The first consequence of an analysis of performativity from the perspective of architecture is that actions depend on a situational framework of conditions. These facilitate differentiation between operations, incidents and execution processes. This framework of conditions determines the modalities of such differentiations through embodiment. Secondly, it follows that these distinctions correspond to specific patterns of interactions. These patterns crystallize from the embodiments and determine who can act and what counts as an action. Thirdly, from this notion of action – having in view the happening – follows the assumption that a situational anticipation is needed if the unforeseen should materialise in an observable way.

The possibility of acting intentionally is merely a derivative of performative architecture. From this challenge of the notion of planning follows the idea that places – depending on the degree to which they were planned by an individual – have hardly any chance to appear as public spaces. The action in the sense of implementing the plan is the attempt to force purpose, functions, structures of meaning onto reality, with the result that the situationally generated reality merely counts as auxiliary criterion to the aims of an individual or a society. Performativity of the architect has not for nothing been the paradigm of the demiurge, the creator god, up until Leibniz; but at the same time it is also the model of a political dictatorship, in which only one will counts.

In his “Physics” Aristotle describes architectonics as the art of working with a material to fabricate a purposeful object. Someone who uses this object has to be familiar with its form. However, the producer of this object, as the architect, has to know the qualities of the material in view of a particular function. Accordingly, the architect is not the one who actually fabricates the product or uses it, but the one who develops the form-content unity of a product by projecting its matter of existence before it is even there. However, designing is but only one version of architecture.

A particular structure of social relations, an artificial, common world is the prerequisite for actions to exist at all. This structure is actually the external condition for every birth as much as for the appearance of things. Acting means starting something new: “Every action first and sets something in motion in the present, (…) the action starts and leads something on in the sense of the Greek αρχειν.“ Acting is fleeting and has (first) to be seen, heard, remembered and then transformed - that is to say reified – to become part of the world. Not only the present, the senses and the recollection of other people respond to the actions in acts of embodiment. Things too react to each act, absorbing and transforming it.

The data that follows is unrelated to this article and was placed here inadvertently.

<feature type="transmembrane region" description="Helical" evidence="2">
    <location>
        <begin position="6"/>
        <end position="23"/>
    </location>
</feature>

As events, depending on presentification and embodiment, actions are basically indeterminate. The capacity of a human being to begin, means that they withdraw from any form of predictability. This capacity of human beings and the disposition of things to respond to this beginning are given to them by the public space. This space collects them; within it they form a collective, without being produced or functionally interlinked.

Acting requires a stage. Only there does the collective power, which can begin something new manifest itself visibly, instead of the violence, which only ever obeys to existing purposes. Characteristics can be controlled, that is to say remain consealed, whilst that which expresses itself in collective actions cannot be hidden.


Ask why we no longer have a direct democracy today and the reply will generally be that the size of the population and the long distances that have to be traveled in modern states make it impossible for every citizen to be present in a parliament. This is an argument on architectural grounds. It assumes that political decisions can only be made in a parliament. Yet a parliament is merely a substitute for direct participation. What might a parliament look like that is open to all citizens?

To what extent does successful parliamentary architecture offset the absence of the majority of the population? At least three things must be distinguished in this regard: a) the number of people who can be accommodated in the space available; b) the structure, arrangement and design of the parliamentary chambers; and c) the degree of transparency with respect to outsiders, observers and chance passers-by. An examination of these aspects of parliament buildings in the period up to the 18th century reveals a gradual development from open meeting places to closed halls.